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Scotch blends are all good, as blends go … they are created and tested to perfection over many years … so how can I possibly review and critique a successful blend that has been around for decades !? The answer is that they are all different, and I can herein only let you know why I like this one quite a lot. Oh, and why bother with a blend at all !? Well, sometimes I just like a pleasant, tasty, easy-going drink, that is pretty much guaranteed not offend in any way. These are moments when I don’t need to be bombarded with a multitude of flavors, or engaged, excited, smoked, salted, or challenged by a one-time bottling. And in addition, more of my non-malty friends may join me for a drink. Blends do have their place … but of course all are not as congenial at the Ballantine’s 12.
It is interesting to note that the bottle for the 12 is bigger and heavier than the Finest … it’s those marketing people again! And, unlike the Finest, the 12 has one of those recalcitrant pour spouts, often found on Mexican brandy or rum bottles. I’ve read that this prevents refilling and re-offering the bottles with an inferior spirit. Though this spout usually adds a degree of adventure to your tastings (you never know how much will come out), the spout on my bottle luckily worked well. This plastic spout would also discourage drinking directly from the bottle :-)
After priming the palate with several other blends and light Speysides, I poured a couple samples which included the entry-level Ballantine’s Finest, which is a natural target for comparison. The Ballantine’s 12 label states that it is “fully oak matured”, whereas the Finest label just says “fully matured”; though I’m not sure what that means, it seems to somehow enter into the tasting results. No water was added.
Glass Nose: After leaving it rest: nicely pungent vanilla, caramel. After the 3rd taste … I get a nose of bourbon … pretty nice for a blend. The Finest nose was more citrusy and also very nice.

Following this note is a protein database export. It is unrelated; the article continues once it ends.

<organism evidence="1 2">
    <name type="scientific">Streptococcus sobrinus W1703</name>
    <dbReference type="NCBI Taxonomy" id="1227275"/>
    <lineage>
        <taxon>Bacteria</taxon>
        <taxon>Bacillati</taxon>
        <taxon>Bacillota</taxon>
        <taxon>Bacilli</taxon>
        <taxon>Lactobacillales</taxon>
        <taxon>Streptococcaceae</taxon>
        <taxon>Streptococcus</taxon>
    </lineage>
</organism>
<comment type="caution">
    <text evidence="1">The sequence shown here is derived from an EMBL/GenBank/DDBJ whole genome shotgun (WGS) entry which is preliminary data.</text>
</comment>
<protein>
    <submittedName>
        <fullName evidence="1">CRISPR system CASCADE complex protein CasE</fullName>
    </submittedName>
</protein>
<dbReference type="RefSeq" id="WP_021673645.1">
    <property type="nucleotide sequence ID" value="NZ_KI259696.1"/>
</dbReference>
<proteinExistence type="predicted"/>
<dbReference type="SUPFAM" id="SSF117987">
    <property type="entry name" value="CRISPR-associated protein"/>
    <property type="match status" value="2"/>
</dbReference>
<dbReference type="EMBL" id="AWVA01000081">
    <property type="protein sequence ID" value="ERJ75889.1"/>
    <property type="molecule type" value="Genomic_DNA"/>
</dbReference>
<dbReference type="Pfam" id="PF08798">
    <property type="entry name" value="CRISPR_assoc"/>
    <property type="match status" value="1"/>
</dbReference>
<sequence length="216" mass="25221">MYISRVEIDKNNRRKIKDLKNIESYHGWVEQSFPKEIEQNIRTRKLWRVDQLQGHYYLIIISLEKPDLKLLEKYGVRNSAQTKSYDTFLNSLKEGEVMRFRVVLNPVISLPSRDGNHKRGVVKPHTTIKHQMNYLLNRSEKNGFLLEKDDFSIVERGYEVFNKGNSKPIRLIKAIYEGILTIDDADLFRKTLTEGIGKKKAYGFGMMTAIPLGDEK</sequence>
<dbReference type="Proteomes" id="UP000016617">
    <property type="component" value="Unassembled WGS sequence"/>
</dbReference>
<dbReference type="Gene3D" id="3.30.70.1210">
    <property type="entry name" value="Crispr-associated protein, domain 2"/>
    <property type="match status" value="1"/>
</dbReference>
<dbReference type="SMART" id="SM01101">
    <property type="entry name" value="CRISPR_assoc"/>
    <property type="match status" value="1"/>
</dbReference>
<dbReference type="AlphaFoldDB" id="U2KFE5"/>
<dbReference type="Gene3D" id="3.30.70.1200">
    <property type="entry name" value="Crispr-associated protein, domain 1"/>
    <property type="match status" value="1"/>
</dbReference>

Empty Glass Nose: Pronounced and lingering butter, caramel and vanilla … reminds me of bourbon.
Palate: Strong opening of fruit and honey, butter and some caramel … sometimes a little spicy. There is absolutely nothing offensive, and each taste seems to become more enjoyable than the last. The flavor depth is deeper as compared to the Finest.
Finish: Medium to short, warm and satisfying finish, with no bitterness or any unpleasantries. The Finest was similar.
Conclusion: Though Ballantine’s 12 has less complexity and depth than even the lightest “Glen” malts, it is highly drinkable and quite enjoyable. It is quite different than Chivas 12 or JW 12, which I also very much enjoy, and instead of the usual “scotch blend taste”, has more of a whiskey character. At about 23 USD, the 12 is a useful addition to my collection. The Finest is lighter and more delicate, but is also a very pleasant drink and quite delicious. For a good review of the Finest see: connosr.com/reviews/ballantines/…
Ballantine’s also produces many expressions having greater years of maturity. But at these more mature prices, one now has to ponder whether a single malt would now be the better buy.
Ballantine’s 12 makes for a fine alternative for an entry-level Irish or Canadian blend, or even a light single malt scotch, and it is certaintly a best-buy in this category. I really enjoyed this tasting session.
Score 87/100 in the blend category.